Melissa Blease reviews Laura Wade’s Posh, starring Tyger Drew-Honey, on at Theatre Royal Bath until 28 September
Every time British playwright Laura Wade’s upper crust melodrama Posh – which premiered at London’s Royal Court Theatre during the 2010 General Election – gets revisited, it’s touted as more timely/relevant/sentient than ever before. And indeed, almost a decade on since the play’s first airing, it still ticks all three timely/relevant/sentient boxes: many of the posh boys ruling our country today can only be described as, at best, a bunch of over-privileged, oafish toffs looking after their own best interests – and Posh offers an insight into their preparatory backstory.
Established over two centuries ago, The Bullingdon Club is a covert all-male dining club exclusively for University of Oxford undergraduates, its members selected on wealth, family heritage and future ambitions. The group upholds all manner of perverse rituals, dress codes and codes of conduct, and their banqueting events are infamous for destructive behaviour, from vandalism to physical assault. David Cameron, Boris Johnson and George Osborne were all BC-ers during their student years, as were countless politicians, heads of businesses, members of the British nobility and toffs with enough cash to buy their way in. If you find such a perversely compelling institution fascinating, Posh is the old boys’ club for you as Wade’s Riot Club is a fictionalised version of a Bullingdon Club reunion, set in a countryside gastropub where a group of 10 meet for dinner, and pretty much told in real time.
Men behaving badly is hardly a new concept… and neither is it class-related. Visit certain high street pubs, curry houses or takeaways on a Saturday night and you’ll often witness large groups of (usually) men – often stag parties, or reunions, or winning team celebrations – from all walks of life, of all ages and all classes, behaving badly indeed: drunk, vomiting, and brawly; lecherous, angry and unhinged. But it’s unlikely that any of any of these marauding morons are future power mongers of the country – for those people, as we know all too well, consider themselves to be above the very laws of the land that their families, going back generations, oversee.
Tyger Drew-Honey is highly engaging as opportunistic brat pack bigot Alistair Ryle – its just a shame that he slightly loses his nerve when delivering what’s surely one of the play’s most clarifying moments: a key speech berating the ‘lesser classes’ for their lack of provenance. The moral, social and cultural implications of Ryle’s philosophies are vile to the max, but Drew-Honey shouldn’t feel responsible for softening the blow.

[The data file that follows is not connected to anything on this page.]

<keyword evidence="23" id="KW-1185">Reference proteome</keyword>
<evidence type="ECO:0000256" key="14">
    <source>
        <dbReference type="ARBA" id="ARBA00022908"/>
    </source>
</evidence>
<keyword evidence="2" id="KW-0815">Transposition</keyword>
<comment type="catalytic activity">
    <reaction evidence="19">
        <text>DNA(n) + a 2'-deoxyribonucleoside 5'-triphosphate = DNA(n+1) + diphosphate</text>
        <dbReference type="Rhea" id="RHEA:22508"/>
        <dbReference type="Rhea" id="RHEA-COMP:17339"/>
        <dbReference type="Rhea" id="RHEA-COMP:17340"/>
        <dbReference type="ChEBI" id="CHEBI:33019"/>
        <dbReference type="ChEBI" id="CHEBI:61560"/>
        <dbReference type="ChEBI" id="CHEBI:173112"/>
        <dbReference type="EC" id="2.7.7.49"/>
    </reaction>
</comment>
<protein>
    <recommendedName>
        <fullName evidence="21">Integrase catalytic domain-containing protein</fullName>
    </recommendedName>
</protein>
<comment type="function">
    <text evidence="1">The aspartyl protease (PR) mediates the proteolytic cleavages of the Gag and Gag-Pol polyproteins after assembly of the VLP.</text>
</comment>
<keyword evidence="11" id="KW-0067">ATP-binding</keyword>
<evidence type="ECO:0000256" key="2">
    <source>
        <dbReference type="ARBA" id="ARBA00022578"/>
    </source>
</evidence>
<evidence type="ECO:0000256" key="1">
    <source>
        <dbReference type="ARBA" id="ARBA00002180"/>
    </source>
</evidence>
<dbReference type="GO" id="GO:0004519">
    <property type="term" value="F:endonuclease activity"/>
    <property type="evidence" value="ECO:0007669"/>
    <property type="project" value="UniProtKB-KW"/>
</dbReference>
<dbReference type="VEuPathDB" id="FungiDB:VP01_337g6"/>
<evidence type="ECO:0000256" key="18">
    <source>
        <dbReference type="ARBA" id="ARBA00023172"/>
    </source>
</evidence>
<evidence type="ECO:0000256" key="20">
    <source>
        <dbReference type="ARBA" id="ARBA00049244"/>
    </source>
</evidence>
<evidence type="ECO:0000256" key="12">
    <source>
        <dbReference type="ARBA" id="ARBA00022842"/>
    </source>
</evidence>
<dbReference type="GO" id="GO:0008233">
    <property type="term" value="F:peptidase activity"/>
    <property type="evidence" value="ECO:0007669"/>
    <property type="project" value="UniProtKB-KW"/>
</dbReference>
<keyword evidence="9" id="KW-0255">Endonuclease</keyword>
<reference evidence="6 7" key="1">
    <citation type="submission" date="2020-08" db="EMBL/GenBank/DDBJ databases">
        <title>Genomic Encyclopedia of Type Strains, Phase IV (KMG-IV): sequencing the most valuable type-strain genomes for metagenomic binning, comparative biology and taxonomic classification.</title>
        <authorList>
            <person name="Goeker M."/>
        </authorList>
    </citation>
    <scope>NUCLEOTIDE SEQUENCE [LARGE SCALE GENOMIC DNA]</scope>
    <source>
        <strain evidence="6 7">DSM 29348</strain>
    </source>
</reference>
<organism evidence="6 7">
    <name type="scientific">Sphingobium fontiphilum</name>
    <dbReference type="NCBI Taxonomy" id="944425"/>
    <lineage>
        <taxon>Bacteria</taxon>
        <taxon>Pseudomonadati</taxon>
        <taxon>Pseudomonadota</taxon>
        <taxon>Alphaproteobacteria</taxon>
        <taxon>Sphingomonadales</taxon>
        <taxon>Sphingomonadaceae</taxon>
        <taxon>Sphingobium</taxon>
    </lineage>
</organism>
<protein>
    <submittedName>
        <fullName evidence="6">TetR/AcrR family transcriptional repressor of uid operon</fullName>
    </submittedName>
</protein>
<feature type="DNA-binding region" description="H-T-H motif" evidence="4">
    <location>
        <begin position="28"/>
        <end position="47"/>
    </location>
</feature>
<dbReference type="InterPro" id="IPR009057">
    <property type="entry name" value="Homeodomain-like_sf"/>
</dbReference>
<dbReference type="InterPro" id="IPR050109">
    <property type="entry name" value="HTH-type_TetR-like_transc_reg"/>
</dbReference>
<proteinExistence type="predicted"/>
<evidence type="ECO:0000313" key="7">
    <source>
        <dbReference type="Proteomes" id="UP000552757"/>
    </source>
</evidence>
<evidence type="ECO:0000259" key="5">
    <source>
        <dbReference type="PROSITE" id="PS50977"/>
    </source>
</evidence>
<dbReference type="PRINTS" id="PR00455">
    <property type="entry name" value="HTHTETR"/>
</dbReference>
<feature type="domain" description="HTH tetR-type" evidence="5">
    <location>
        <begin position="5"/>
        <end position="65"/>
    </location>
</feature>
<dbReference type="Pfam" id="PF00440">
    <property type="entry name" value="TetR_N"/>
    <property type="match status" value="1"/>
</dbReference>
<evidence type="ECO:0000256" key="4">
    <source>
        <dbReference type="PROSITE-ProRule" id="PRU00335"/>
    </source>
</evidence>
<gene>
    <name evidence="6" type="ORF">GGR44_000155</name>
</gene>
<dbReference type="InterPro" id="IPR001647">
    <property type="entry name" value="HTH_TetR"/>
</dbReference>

Meanwhile, Joseph Tyler Todd is efficiently obsequious as down-at-heel (by this group’s standards, at least) George Balfour and Jamie Littlewood is charismatically glossy as haughty parvenu Dimitri Mitropoulos. Standing out from the crowd in more ways than one, we have pub landlord Chris trying to make sense of it all (Peter McNeil O’Connor, making perfect sense of his role), Isobel Laidler as his audacious waitress daughter Rachel, and Ellie Nunn as smart call girl Charlie – oh of course the boys order “a prozzie” to entertain them. And Charlie’s cool refusal to pander to their whims is very entertaining indeed. But overall, we’re on ensemble territory here – and this is one commendably tight ensemble.
Away from the grim goings on, there’s comedy in among the distinctly unfunny, uneasy turbulence (asked by a homelessness man if he has any change George replies: “really sorry, I’ve only got notes”; the references to the missing bird in the 10-bird roast are hilarious; and some subtle artistry, too – the inevitable trashing of the dining room is played out in balletic slo-mo to music from Swan Lake, ending with the inevitable bout of serious violence that owes more to Stanley Kubrick than Quentin Tarantino for inspiration.
Ego, entitlement, and ambition; aggression, defensive realism and charm offensives: beneath their floppy fringes, the Posh boys certainly ain’t pretty, and the machinations that drive their birthright brotherhood are downright disgusting. But whether or not this compelling (if slightly overlong) drama makes any kind of impact away from the theatre isn’t entirely clear. If you want to witness a bunch of over-privileged, oafish toffs looking after only their own best, oafish interests in real time/real life, just turn the TV news on.
Main image: Tyger Drew-Honey as Alistair Ryle in Posh. Credit: PhotoTech